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What went wrong with Zumwalt's Navy

Polishing Navy brass

“To senior officers, Zumwalt is a traitor to his class."

Admiral Zumwalt is retiring from the Navy on June 28th and leaving, let's say, churning waters behind him. As Zumwalt completes his four-year tour as Chief of Naval Operations, the question is of course, to turn the recent NBC Special's title around, “Did this man really change the Navy?" Did he put enough of his people in the key positions in the Navy's high command so that the effects of his administration last beyond 1974?

"The people of his he did give power to are definitely in the minority," says a pro-Zumwalt Navy captain whose manner is sometimes passionate, sometimes jocular. He talks as he prunes yellow roses in his sunny Chula Vista garden. “Most senior people in theNavy — Chiefs, Commanders and above, and L.D.O.’s (limited duty officers—those who worked their way from enlisted ranks) loathe Zumwalt. To senior officers, he's a traitor to his class. He represents all that is bad to these people."

It is only in the Navy that a controversy as deep as this could appear so quiet on the surface. It's the kind of thing that rarely rises out of the depths of the officers' clubs or beyond the confines of backyards in Chula Vista. (When I was a navyman, for example, I never heard my commanding officer say an unkind word about Admiral Zumwalt. Finally, after one and a half years, the day I got out of the Navy, over a couple of farewell scotch and waters, he explained in the plainest of language why some of Zumwalt’s plans were worthless.)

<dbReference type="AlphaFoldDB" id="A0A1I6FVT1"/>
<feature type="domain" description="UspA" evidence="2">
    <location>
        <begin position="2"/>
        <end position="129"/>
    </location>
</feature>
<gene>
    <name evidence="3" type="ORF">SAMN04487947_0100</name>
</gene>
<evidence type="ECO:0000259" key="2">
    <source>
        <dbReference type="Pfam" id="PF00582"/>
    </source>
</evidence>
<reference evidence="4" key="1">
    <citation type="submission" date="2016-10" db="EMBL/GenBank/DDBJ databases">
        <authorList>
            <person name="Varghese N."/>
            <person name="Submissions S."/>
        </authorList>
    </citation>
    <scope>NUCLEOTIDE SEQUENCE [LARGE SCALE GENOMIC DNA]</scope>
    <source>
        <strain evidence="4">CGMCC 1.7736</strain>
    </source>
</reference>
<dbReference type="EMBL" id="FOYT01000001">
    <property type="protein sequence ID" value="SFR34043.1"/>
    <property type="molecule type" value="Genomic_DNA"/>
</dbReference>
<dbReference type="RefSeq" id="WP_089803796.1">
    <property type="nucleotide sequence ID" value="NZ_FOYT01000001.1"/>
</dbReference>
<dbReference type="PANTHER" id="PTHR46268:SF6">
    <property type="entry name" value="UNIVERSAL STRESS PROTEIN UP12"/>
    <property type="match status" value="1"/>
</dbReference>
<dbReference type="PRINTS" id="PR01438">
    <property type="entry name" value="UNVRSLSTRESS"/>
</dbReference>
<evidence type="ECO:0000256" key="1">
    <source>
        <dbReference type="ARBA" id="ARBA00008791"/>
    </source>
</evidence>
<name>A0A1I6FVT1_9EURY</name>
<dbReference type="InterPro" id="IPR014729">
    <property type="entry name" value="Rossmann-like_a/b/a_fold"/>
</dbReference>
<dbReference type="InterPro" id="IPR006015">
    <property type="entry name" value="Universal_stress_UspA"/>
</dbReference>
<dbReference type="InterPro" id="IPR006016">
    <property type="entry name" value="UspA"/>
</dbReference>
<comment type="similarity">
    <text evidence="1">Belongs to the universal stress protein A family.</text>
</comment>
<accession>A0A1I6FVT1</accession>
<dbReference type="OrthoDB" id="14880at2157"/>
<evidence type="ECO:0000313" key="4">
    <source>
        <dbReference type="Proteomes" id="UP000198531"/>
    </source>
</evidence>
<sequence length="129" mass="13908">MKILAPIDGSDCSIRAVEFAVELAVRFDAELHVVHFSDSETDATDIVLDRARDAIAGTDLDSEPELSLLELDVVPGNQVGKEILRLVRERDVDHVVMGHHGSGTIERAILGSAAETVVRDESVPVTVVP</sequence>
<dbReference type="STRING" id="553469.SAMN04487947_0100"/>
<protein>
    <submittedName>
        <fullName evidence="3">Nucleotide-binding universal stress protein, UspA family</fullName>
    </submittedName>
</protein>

One place that the controversy does surface is in the pages of this month's Saturday Evening Post. Hanson Baldwin, a respected writer in military affairs, dives into “The Troubled Waters of the Navy," armed with the 2500-page Hicks report, the report of the congressional subcommittee which investigated the Kitty Hawk and Constellation racial incidents of two years ago.

Mr. Baldwin quotes extensively from the Hicks Report which blames the trouble of the two aircraft carriers on “an environment of leniency, appeasement, and permissiveness” in the Navy. Getting closer to his target. Baldwin first attacks Zumwalt's "haircut regulation." claiming that it produced “the widest variety of hairstyles in the Navy's history" and that even the later explanatory Z-grams about haircuts did not help. “Pandora's Box had already been opened." And then Baldwin hits the ombudsman concept —drug exemption officers, minority affairs officers, hot lines, gripe sessions—as bypassing the chain of command.